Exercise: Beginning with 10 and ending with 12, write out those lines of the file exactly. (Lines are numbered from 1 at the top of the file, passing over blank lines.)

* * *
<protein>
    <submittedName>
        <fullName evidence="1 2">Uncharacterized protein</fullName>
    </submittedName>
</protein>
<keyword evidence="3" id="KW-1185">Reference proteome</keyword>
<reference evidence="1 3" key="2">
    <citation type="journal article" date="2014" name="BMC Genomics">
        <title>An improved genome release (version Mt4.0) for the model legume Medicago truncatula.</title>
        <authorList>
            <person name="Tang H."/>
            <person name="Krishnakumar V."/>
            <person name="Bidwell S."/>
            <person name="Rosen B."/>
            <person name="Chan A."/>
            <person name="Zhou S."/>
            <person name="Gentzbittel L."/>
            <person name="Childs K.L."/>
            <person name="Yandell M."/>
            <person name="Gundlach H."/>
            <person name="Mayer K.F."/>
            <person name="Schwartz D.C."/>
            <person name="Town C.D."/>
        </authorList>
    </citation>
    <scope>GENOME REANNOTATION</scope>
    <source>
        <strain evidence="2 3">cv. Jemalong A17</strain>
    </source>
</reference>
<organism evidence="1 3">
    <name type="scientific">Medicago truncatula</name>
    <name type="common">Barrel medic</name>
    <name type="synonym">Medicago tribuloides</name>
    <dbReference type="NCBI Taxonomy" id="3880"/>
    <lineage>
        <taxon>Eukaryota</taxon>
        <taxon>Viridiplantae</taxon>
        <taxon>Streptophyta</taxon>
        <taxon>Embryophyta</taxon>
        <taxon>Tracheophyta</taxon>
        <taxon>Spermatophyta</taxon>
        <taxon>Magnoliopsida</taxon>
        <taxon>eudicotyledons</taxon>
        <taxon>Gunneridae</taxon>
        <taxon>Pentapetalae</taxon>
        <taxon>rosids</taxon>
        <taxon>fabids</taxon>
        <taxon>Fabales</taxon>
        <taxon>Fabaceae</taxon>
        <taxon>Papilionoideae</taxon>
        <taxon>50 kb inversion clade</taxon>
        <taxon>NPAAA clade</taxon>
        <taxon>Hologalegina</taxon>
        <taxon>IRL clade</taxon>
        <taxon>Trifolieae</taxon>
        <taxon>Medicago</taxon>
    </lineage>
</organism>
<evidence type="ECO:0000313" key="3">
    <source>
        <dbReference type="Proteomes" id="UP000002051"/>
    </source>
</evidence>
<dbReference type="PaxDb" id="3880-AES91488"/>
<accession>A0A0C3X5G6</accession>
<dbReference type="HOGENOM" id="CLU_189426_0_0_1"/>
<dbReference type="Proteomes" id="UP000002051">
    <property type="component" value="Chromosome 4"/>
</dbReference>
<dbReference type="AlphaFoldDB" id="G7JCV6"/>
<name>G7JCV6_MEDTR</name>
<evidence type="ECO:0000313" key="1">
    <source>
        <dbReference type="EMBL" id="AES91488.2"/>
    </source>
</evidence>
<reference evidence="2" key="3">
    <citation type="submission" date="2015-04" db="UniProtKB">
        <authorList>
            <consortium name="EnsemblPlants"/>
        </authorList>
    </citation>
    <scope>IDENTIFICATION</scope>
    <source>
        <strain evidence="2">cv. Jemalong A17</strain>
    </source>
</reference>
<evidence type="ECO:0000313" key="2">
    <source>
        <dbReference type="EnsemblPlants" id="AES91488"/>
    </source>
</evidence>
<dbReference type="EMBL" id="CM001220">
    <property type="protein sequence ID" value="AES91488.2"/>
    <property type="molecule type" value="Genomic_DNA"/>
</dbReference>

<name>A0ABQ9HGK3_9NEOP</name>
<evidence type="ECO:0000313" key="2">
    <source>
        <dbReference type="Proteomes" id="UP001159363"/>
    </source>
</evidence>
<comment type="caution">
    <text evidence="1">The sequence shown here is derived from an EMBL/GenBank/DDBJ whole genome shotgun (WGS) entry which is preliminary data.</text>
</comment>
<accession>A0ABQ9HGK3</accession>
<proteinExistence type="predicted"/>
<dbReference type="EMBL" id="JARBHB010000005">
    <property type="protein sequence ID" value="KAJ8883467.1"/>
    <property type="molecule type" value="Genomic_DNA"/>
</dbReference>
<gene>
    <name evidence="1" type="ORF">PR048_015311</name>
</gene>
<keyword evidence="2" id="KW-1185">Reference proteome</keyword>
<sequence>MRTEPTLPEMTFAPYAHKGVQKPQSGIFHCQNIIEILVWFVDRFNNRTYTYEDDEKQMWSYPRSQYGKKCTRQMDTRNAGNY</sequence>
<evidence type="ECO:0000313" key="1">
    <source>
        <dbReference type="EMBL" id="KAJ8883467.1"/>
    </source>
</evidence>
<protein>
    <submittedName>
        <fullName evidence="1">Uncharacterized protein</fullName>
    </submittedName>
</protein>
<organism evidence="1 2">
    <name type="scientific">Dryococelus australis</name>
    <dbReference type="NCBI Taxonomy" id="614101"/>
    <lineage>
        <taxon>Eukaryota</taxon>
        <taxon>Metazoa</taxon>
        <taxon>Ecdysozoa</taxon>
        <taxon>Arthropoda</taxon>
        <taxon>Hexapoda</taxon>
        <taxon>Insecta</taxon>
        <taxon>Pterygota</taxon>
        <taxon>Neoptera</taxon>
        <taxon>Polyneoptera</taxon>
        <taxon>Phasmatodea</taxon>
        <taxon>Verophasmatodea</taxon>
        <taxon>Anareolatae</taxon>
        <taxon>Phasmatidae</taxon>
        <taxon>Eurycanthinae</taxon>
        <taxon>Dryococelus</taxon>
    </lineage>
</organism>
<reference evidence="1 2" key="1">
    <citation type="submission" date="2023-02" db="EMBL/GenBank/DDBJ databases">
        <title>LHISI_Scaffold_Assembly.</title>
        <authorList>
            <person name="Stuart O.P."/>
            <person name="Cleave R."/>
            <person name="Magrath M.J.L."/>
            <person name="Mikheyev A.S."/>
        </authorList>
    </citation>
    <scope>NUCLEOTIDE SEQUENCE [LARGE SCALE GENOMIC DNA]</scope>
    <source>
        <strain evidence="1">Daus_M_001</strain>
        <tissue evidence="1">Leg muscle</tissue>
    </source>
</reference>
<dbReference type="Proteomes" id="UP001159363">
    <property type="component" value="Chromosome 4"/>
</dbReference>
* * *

        <authorList>
            <person name="Tang H."/>
            <person name="Krishnakumar V."/>